# 2017 Indonesia MO Problems/Problem 1

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## Problem

$ABCD$ is a parallelogram. $g$ is a line passing $A$. Prove that the distance from $C$ to $g$ is either the sum or the difference of the distance from $B$ to $g$, and the distance from $D$ to $g$.

## Solution

In order to prove that the distance from $C$ to $g$ is either the sum or the difference of the distance from $B$ to $g$, and the distance from $D$ to $g$, we will use casework to show that the statement is true for all scenarios.

Case 1: $g$ passes through $D$ or $B$
If $g$ passes through $D$, then the distance from $g$ to $D$ is zero. The distance from $g$ to $B$ is the same as the distance from $g$ to $C$ because $BC$ is parallel to $g$. That means the distance from $C$ to $g$ is the sum of the distance from from $B$ to $g$ and from $D$ to $g$. By using similar steps, if $g$ passes through $B$, the distance from $C$ to $g$ is the sum of the distance from from $B$ to $g$ and from $D$ to $g$.

Case 2: $g$ passes through $C$
By SSS Congruency, $\triangle ACD \cong \triangle CAB$. Since the area of the two triangles is the same, the distance from $D$ to $g$ equals the distance from $B$ to $g$. Because the distance from $C$ to $g$ is zero, the distance from $C$ to $g$ is the difference of the distance from from $B$ to $g$ and from $D$ to $g$.

Case 3: $g$ passes through $CD$ or $BC$
$[asy] pair A=(0,0),B=(50,0),C=(60,40),D=(10,40); draw(A--B--C--D--A); dot(A); label("A",A,SW); dot(B); label("B",B,SE); dot(C); label("C",C,NE); dot(D); label("D",D,NW); pair e=(48,40),XA=(55.082,45.902),XB=(29.508,24.59),XC=(25.574,21.311); draw(A--XA--C); draw(D--XC); draw(B--XB); dot(e); label("E",e,N); dot(XA); label("X_1",XA,N); dot(XB); label("X_2",XB,E); dot(XC); label("X_3",XC,S); [/asy]$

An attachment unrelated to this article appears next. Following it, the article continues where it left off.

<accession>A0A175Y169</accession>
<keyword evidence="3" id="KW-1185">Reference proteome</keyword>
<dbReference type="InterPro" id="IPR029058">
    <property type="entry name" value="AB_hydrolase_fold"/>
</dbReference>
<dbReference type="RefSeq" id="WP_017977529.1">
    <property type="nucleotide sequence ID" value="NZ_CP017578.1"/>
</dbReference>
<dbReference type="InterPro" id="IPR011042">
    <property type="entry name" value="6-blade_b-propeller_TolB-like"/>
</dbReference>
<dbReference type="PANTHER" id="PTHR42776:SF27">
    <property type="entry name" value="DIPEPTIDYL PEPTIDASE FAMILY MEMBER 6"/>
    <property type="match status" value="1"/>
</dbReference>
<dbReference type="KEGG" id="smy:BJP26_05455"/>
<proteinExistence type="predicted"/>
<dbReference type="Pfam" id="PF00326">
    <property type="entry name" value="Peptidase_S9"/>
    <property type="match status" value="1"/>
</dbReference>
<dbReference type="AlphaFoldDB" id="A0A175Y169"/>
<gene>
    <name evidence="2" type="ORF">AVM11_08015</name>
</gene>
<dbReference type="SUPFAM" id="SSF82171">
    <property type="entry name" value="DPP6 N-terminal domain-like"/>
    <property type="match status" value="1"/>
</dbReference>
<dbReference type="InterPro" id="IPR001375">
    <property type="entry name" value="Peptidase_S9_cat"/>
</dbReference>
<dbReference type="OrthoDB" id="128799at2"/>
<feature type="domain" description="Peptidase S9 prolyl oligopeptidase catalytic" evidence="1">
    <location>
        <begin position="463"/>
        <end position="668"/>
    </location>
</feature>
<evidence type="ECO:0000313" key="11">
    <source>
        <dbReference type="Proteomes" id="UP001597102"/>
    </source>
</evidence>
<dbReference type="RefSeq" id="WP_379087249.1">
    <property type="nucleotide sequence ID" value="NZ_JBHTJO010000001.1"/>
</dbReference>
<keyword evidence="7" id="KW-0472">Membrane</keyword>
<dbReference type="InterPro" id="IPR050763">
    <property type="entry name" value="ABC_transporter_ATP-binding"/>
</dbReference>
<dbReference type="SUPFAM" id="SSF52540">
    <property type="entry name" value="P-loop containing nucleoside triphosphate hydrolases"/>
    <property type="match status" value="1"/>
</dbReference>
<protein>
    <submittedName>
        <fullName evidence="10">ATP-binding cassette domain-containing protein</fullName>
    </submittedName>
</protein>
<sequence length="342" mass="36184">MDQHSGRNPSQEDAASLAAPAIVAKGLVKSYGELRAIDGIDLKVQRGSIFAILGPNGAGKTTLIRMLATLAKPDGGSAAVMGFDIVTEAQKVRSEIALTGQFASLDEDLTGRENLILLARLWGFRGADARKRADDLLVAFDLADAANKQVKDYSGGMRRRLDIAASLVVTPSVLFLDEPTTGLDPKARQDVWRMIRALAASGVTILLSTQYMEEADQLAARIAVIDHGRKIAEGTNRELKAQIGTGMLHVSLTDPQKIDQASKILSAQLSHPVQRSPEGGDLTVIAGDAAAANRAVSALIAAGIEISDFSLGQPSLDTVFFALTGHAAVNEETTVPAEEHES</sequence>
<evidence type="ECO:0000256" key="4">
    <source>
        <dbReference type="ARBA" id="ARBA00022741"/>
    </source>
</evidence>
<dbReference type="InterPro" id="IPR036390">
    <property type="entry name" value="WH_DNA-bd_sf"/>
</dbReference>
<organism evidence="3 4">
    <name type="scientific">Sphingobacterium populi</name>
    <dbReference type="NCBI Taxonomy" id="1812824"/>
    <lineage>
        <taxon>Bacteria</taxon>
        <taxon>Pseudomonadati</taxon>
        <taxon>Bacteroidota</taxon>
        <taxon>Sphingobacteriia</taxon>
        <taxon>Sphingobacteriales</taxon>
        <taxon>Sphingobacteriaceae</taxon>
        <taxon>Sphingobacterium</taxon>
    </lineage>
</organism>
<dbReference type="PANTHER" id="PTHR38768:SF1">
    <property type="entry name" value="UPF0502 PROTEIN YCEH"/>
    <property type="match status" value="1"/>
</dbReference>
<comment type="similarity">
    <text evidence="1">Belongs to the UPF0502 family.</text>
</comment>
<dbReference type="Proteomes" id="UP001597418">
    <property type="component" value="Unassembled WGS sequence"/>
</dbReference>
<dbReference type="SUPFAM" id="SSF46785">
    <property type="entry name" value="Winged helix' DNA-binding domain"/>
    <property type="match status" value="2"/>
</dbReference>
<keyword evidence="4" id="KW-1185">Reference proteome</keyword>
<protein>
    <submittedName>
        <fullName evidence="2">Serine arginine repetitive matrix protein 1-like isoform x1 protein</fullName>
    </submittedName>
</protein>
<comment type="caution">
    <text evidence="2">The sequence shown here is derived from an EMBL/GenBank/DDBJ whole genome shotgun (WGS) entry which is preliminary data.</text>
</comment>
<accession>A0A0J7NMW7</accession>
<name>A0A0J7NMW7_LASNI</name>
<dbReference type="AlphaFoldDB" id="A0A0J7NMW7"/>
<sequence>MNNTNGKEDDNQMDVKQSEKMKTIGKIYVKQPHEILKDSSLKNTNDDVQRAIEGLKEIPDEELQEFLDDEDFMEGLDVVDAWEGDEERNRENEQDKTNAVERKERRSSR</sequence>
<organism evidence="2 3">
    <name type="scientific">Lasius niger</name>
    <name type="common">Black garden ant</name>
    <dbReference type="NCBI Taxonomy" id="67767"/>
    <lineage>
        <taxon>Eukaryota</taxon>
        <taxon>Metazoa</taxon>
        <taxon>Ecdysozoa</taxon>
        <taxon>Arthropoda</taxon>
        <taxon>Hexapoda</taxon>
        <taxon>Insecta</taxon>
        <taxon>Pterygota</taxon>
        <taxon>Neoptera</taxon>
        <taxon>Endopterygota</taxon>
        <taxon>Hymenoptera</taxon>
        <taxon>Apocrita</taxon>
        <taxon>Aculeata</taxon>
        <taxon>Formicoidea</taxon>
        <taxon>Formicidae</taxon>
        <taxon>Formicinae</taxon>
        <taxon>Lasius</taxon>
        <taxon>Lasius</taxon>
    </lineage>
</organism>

Let $E$ be the intersection of lines $DC$ and $g$, and let $X_1, X_2, X_3$ be points on $g$ such that $CX_1, BX_2, DX_3 \perp g$. Also, let $a = AB$, $x = DE$, and $b = BX_2$, making $EC = a-x$.

By Alternate Interior Angles Theorem and Vertical Angle Theorem, $\angle EAB = \angle AED = \angle CEX_1$. Thus, by AA Similarity, $\triangle X_2BA \sim \triangle X_3DE \sim \triangle X_1CE$.

Using similar triangle ratios, we have $DX_3 = \tfrac{bx}{a}$ and $X_1 = \tfrac{ba-bx}{a}$. Thus, we have $BX_2 - DX_3 = \frac{ba-bx}{a} = CX_1$, so the distance from $C$ to $g$ is the difference between the distance from $D$ to $g$ and the distance from $B$ to $g$ if $g$ passes through $CD$. By symmetry, we can also show that the distance from $C$ to $g$ is the difference between the distance from $D$ to $g$ and the distance from $B$ to $g$ if $g$ passes through $BC$.

Case 4: $g$ does not intersect the parallelogram at any other points
$[asy] pair A=(0,0),B=(50,0),C=(60,40),D=(10,40); draw(A--B--C--D--A); dot(A); label("A",A,SW); dot(B); label("B",B,SE); dot(C); label("C",C,NE); dot(D); label("D",D,NW); pair e=(-40,40),XA=(-15,15),XB=(10,-10),XC=(25,-25); draw(D--e--XC--B); draw(D--XA); draw(C--XB); draw(B--XC); dot(e); label("E",e,N); dot(XA); label("X_1",XA,S); dot(XB); label("X_2",XB,S); dot(XC); label("X_3",XC,S); [/asy]$

Let $E$ be the intersection of lines $DC$ and $g$, and let $X_1, X_2, X_3$ be points on $g$ such that $DX_1, CX_2, BX_3 \perp g$. Also, let $a = AB$, $x = DE$, and $b = BX_3$, making $EC = a+x$.

By Alternate Interior Angles Theorem, $\angle CEA = \angle BAX_3$. Thus, by AA Similarity, $\triangle EDX_1 \sim \triangle ECX_2 \sim \triangle ABX_3$.

Using similar triangle ratios, we have $DX_1 = \tfrac{bx}{a}$ and $CX_2 = \tfrac{ba+bx}{a}$. Thus, we have $BX_3 + DX_1 = \frac{ba+bx}{a} = CX_2$, so the distance from $C$ to $g$ is the sum of the distance from $D$ to $g$ and the distance from $B$ to $g$ if $g$ passes through $CD$.

In all of the cases, the sum or difference of the distance from $B$ to $g$ and the distance from $D$ to $g$ is equal to the distance from $C$ to $g$.